This Wednesday, my undergraduate researcher presented her first poster, covering her preliminary results for her work on seasonality in nutrient cycling of a Michigan wetland. After the symposium, she let me know that she won an award for her poster and presentation! I’m so proud of her dedication and enthusiasm for this project – she has exceeded my expectations for a freshman first getting into research! Go Sonya!!
Thumbs up for science!
I was pumped to find out I was generously awarded GSA this year! I wrote my grant to fund some of my fieldwork – I’ll be sampling Precambrian paleosols in Norway this summer, from the FAR-DEEP cores. Between Norway and Iceland, I’m more than looking forward to my travel this summer.
And, because I finally got around to editing some pictures from New Zealand last year, here’s a blustery Mt. Cook. I’ll post most of the images separately.
Yesterday was our annual interdepartmental conference (with the climate and chemistry folks), so I presented some early work for the project I’ll hopefully get wrapped up over this summer and present at GSA this year. It’s always a nice chance to get to talk to your friends about their work in more detail than, “Oh yeah, I know he works with fish over in paleontology” or “She works with… organic things.” In these mostly informal, but still slightly formal, settings, you get to ask your colleagues questions and see what makes them really tick. Watching your friends get excited about their work, and happy to share it with you, is just… fun. And hey, you might even learn something. (I learned that there is a fish species that can breathe air and survive outside water for periods of time! Who knew!)
Whenever I’m waiting to hear back about (read: waiting to get rejected by) grants and fellowships, I think about Amy Poehler’s book Yes Please! In her chapter about winning awards, she likens wanting to win to wanting some delicious pudding. Do you need it? No. Would you be happy if your friends got it? Absolutely! You try to ignore it, try not to think about it, and tell yourself it doesn’t matter whether or not you get the pudding – but deep down, you know you want the pudding, and sometimes that little piece of your mind sneaks out. You let yourself think about what it would be like if you got the pudding.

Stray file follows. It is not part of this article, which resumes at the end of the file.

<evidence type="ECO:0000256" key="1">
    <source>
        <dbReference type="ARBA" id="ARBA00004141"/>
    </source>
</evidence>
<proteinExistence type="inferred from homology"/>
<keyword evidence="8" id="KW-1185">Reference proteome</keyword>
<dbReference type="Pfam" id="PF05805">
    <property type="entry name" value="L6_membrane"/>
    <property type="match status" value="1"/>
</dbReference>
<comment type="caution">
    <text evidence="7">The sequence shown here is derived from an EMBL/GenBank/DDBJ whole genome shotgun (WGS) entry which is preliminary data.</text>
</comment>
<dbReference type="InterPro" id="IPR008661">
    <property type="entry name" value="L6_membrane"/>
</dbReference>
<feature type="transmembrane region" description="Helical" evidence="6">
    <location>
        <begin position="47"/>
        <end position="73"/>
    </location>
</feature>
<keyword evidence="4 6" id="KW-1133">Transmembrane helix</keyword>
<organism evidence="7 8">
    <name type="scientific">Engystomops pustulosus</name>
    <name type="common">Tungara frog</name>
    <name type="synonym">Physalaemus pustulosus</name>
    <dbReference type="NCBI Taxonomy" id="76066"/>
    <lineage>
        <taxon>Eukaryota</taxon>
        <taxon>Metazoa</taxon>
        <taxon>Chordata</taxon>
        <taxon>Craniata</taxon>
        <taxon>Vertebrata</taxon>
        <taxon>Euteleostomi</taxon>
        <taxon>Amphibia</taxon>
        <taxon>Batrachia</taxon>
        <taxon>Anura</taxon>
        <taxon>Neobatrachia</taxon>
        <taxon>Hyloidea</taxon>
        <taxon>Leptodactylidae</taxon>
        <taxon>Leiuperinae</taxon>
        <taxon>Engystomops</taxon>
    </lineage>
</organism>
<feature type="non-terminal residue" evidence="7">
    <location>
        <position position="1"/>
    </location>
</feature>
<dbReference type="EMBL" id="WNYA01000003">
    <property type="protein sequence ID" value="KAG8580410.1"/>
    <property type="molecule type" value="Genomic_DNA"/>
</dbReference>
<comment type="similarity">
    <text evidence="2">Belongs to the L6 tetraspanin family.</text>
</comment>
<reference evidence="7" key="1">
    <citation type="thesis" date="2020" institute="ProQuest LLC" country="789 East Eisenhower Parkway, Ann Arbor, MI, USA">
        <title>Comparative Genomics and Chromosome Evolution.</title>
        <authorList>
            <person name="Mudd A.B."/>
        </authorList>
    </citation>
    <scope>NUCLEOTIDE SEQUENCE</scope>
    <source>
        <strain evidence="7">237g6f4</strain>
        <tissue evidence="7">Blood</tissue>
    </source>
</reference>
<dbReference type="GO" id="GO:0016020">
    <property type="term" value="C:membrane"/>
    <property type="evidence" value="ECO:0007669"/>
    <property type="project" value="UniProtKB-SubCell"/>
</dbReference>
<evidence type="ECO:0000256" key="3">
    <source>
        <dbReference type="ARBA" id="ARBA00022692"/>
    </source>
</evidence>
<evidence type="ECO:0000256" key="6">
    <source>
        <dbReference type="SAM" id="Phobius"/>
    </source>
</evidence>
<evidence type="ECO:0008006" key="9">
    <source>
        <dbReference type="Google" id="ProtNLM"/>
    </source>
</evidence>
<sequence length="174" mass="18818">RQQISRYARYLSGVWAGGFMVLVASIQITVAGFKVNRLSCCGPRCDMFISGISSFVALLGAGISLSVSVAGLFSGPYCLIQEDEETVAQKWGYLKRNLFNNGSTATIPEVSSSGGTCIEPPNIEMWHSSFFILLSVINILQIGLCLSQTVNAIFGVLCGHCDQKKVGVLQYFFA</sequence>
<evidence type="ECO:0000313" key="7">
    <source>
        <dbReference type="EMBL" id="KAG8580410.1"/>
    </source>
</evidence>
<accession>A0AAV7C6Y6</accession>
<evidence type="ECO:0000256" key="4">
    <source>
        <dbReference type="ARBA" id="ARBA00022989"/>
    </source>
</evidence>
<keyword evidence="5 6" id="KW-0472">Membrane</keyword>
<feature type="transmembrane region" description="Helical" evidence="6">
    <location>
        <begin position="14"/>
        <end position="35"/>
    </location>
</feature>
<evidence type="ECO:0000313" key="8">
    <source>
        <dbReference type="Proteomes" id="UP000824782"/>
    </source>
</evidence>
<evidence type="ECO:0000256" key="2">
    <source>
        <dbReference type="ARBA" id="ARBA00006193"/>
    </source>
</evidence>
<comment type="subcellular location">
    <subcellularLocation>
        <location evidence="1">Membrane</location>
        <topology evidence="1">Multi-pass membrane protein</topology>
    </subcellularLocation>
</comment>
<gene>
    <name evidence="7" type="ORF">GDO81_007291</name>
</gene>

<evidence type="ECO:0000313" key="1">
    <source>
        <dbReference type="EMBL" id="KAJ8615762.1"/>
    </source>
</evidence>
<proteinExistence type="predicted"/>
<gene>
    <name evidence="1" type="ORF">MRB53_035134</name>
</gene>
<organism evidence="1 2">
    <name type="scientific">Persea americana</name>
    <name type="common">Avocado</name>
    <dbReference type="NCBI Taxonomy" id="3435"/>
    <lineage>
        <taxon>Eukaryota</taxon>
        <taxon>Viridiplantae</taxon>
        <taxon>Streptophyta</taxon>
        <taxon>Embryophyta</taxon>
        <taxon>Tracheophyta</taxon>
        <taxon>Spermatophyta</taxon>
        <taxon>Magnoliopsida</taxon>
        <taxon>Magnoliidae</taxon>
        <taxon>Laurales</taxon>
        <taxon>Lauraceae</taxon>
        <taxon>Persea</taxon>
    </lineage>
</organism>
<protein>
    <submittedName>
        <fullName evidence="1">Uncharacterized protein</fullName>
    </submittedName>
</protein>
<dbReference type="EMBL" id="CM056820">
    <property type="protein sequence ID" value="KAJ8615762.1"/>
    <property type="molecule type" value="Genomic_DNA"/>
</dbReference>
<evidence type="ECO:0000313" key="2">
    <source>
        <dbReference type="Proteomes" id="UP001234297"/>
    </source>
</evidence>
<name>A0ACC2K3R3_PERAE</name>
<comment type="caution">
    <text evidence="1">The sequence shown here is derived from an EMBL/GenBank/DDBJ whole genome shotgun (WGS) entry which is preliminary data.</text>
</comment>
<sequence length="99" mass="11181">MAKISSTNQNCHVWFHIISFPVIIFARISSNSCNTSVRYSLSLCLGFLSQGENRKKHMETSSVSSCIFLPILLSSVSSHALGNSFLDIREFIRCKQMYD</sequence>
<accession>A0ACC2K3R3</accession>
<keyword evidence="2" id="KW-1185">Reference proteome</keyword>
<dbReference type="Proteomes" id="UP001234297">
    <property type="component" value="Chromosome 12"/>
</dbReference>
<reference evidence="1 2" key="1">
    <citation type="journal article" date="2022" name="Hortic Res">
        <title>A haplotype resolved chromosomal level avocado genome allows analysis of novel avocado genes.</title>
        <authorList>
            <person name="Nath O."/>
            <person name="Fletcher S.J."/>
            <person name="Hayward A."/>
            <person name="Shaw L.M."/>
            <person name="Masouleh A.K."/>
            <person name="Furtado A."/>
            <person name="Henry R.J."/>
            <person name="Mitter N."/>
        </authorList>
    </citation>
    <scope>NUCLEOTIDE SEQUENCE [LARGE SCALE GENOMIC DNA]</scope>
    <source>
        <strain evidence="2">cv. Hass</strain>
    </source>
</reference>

The NSF graduate fellowship is extremely competitive. I received excellent reviews but I didn’t get the fellowship – which is fine. Would it be nice? Absolutely. Am I disappointed? Yes – but not too much, because I know just how tough it is to actually get one, and also… how much arbitrariness and luck is really involved. The reviewers are rushed and, at the end of the day, they have to pick just a few excellent applications out of a mountain of essentially equally excellent applications.
So instead of trying to totally ignore the fellowship while I was waiting to hear back (read: get denied), I did the opposite of what motivational speakers tell their audiences. Instead of envisioning success, I tried to picture very clearly the email that would 99.99%-likely arrive in my inbox: “Dear Ms. Dzombak, We regret to inform you…” or “Unfortunately, your application was not selected…”, that sort of thing. Maybe it’s depressing (yes), but being very realistic about the odds definitely helps when the inevitable occurs. And then – if the .01%-likely event happens and you do get the pudding – it’s great. (I assume.)
Anyway. I have now placed all my eggs in the NASA fellowship, another extremely competitive gambit. I’m allowing myself a tiny shred of optimism because the reviews for my NSF were 100% .positive, and I essentially added more data and improved the application for NSF… but I won’t think about that now. For now, congrats to everyone who got NSF!!
PS. If you have not read Amy Poehler’s book, I highly recommend it.
Well, after the weeks of studying blurred sufficiently together, I took my preliminary exam. Yesterday as of 4 p.m., I became a PhD candidate.
WHAT A RELIEF. I was never really worried that I wouldn’t pass, I felt prepared, but it was still just this weight for so long. So now I can get back to lab work and planning for my fieldwork this summer! And editing my paper, I hope to submit it by the end of March to really tie up loose ends (until edits for the journal, of course).
But today will be spent making and eating lemon poppyseed muffins, watching Friends, and snuggling with my cats. Relaxing.
Papers have been read.
Notes have been taken.
Maps have been drawn.
Much tea has been consumed.
Two days until prelims…
…everything is fine.
In the depths of Michigan winter, it’s easy to get sluggish and demotivated – even with grant-writing season (three down, three to go!) spurring you on. Having awesome labmates who are excited about science definitely helps. Over the past few weeks, my undergraduate researcher Sonya has learned two new techniques: pyrite extraction (CRS) and UV-VIS. She’s gotten some exciting results – as we’d hoped, there was indeed some pyrite in the wetland soils! All my regular (non-histosol) soils had zilch, zip, absolutely zero pyrite, and I was worried these environments would be too oxic for pyrite. But we found some!
I’m also extremely pumped because it looks like Sonya will be staying on in our lab for a while, which means that we can work together on doing longer-term studies of variations in nutrients in SE Michigan wetlands, as well as expanding the range of her work from a few protected wetlands to those out “in the wild” – meaning, wetlands that could have more anthropogenic influence. It’s great working with someone so enthusiastic and excited about her research!
Sonya with her successful titration of chromium-reducible sulfides in wetland soil waters!
No one else in lab has done UV-VIS work for a while – it’s exciting to have some water chemistry going on again! Sonya is starting with Fe and P analyses, and exploring other ions from there.